There is definitely a big difference, but you have who you have and not always who you want. You just have to recognize where each person’s strength is on the team and that also means being honest with them. Its a leadership challenge and not always a fun one, but everyone has that guy in their group or team that while they mean well, just wouldn’t be on anyone’s A list. And that’s ok. The other thing to take into account goes back to understanding the mission and your actual capability. Neither of those roles, in terms of a guerrilla or partisan force are exactly conventional, because the question I’d have is why the town needs securing in the first place. If that mission is organizing stay behinds to delay an incoming occupying force, that means precision fire on enemy targets of opportunity. If that role is staying out of the town and providing security via observation posts, your best bet is breaking off into Recce teams (3-6 men) and moving far enough for an early warning while communicating with a safe house in town. Then again if you’re networked with folks in those surrounding areas, you might not need to do that. And then that commo question comes up again; how are you networked with them? But one thing you probably shouldn’t do as a prospective guerrilla is run around thinking you have the numbers or equipment to fight conventionally in built up areas. The name of the game is not get killed being stupid, and acting like you’re occupying Sadr City is pretty damn stupid.
As I get older it only gets harder to do the things that were once easy. My wife is constantly telling me I’m not 19 anymore, but I think to stop pushing now is suicide. IF the name of the game was simply to have the latest and greatest mag pouches and weapons accessories, we’d be set, but I keep telling them none of that is going to matter 4 days into a patrol and you don’t know how to purify water..
This is true of everyone- you can’t stop, ever. Ever. Some guys are more busted up than others, but age will eventually kick everyone in the rear. Every single bit of knowledge, whether its land navigation, wilderness survival, medical aid, communications, tactics and firearms proficiency, is infinitely perishable. You have to do this stuff, and not just under ideal conditions. Pushing yourself when it sucks outside teaches us much.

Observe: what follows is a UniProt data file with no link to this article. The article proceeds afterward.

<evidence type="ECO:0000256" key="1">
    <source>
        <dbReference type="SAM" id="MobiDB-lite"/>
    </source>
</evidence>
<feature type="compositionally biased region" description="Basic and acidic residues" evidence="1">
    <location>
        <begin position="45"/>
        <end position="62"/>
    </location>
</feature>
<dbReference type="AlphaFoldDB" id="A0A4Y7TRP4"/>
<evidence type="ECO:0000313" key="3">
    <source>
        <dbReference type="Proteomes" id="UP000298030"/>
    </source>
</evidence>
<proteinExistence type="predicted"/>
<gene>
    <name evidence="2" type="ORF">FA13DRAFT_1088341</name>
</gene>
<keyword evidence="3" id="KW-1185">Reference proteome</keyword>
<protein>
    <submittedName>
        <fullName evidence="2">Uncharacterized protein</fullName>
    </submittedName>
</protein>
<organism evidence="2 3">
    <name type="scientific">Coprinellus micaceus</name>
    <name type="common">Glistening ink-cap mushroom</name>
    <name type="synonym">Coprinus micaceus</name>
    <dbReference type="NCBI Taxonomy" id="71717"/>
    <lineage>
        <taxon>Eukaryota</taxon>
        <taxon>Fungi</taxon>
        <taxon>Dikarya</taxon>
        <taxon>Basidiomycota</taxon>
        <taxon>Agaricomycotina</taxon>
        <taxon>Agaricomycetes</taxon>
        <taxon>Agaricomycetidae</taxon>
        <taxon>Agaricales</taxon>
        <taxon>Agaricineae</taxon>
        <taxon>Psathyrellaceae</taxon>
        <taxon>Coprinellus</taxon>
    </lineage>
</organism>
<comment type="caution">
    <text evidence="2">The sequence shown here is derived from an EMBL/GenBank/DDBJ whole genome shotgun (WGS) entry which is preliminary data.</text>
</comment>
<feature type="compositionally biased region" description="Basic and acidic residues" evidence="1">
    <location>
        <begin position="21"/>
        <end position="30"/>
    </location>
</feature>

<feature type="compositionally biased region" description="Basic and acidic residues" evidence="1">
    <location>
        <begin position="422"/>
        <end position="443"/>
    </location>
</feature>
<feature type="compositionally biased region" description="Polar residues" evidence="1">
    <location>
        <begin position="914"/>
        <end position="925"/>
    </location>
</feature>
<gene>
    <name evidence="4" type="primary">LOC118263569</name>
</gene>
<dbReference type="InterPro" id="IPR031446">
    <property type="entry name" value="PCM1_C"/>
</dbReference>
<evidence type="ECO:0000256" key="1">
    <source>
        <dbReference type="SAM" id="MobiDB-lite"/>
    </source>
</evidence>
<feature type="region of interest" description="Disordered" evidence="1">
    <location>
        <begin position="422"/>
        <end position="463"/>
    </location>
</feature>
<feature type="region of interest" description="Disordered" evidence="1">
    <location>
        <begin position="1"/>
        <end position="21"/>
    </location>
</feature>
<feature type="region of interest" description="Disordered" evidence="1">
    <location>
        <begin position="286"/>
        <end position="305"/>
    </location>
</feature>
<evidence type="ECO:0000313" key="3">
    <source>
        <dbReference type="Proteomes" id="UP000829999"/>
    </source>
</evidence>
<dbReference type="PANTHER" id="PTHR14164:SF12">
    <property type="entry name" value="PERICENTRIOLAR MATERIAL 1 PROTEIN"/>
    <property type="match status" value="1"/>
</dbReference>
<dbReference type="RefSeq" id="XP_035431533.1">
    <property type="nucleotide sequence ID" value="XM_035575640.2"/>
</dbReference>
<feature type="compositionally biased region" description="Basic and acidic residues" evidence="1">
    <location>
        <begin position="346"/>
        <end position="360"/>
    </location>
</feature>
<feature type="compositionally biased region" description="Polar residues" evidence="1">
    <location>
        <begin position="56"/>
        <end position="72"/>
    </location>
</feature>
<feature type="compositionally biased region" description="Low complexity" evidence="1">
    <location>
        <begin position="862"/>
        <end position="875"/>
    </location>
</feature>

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14 thoughts on “Practical, Tactical: Training Questions from a Reader

  1. “You have to do this stuff, and not just under ideal conditions. Pushing yourself when it sucks outside teaches us much.”

    That is something far too many people just don’t seem to comprehend.

    Liked by 1 person

  2. Pingback: Brushbeater: Tasks for the Designated Commo Guy – Lower Valley Assembly

  3. knowsorembo

    I really like your content and learn lots. It seems as if we are on the same page in most regards. However, I must wonder why you did not post my last contribution. Did you not get it? It is an insult, and it leaves one to imagine why. Are we not intellectually honest? If my information was in error, I am brave enough to face review, and correction. It would be an learning experience for all. In my day, censorship was considered only for the most egregious attempts at disruption, and it was un-American to ‘cherry pick’. Publishing only the ideas that suited the editor, although not necessarily unethical, or illegal, stifled the free flow of ideas, and honest discussion. Only the intellectually dishonest, ‘thought controlling’ socialist would resort to excluding ideas, and clearly you are no socialist. What are we hiding from? I only hope to advance your agenda. It is very disheartening for me see that the younger generation has lost some of what means to be an American. I would love to be proven incorrect. Please correct me. Thank you.

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    1. You used to go by the name Mert.

      First of all, I have a comment policy. Get to the point of your comment or it goes to the trash.

      Second, you sent a spam email asking me for free training in MT. That’s an insult to everyone out there that actually works hard and puts forth the effort. How do you plan on compensating me for training you? How do you compensate my time away from my job and my family? Only a ‘socialist’ thinks everything is a damned public utility.

      Get lost.

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  4. Daniel

    Hello BB,

    I haven’t said “Thanks” in a while. I picked up a KT-8900 based on your earlier post and fired it up for the first time this morning on battery. I’m using a Nelson 2m/70cm Slim Jim antenna that AMRRON recommends and this thing has some reach. Without even hoisting the antenna I’m hitting distant repeaters, one of which is the Southern node of a chain that covers half of Wisconsin and small parts of Illinois and Michigan. True, this is someone else’s infrastructure but still. That aside, thanks to your pointers “local” is looking more and more covered here.

    Daniel

    Liked by 1 person

  5. mistermisfit01

    Is direct sampling radio architecture better able to avoid being spotted by the if/lo emissions of the mixer? If not what would be a good direction to look in for a hf/vhf/uhf radio that more able to not be tracked/df’d by these emmisions.
    Thanks

    Liked by 1 person

    1. If it emits a signal, it can be tracked and direction found. The trick is understanding how directional communications work and actually putting a level of planning into what you do, versus simply pushing a button and talking.

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      1. mistermisfit01

        But the superhet and her design transceivers can be tracked by the mixer from the local oscillator and the intermediate frequency even in recieve mode only. Does the direct sample architecture negate or refucethus vulnerability? On transmit anything can be DF’d. This I know.

        Liked by 1 person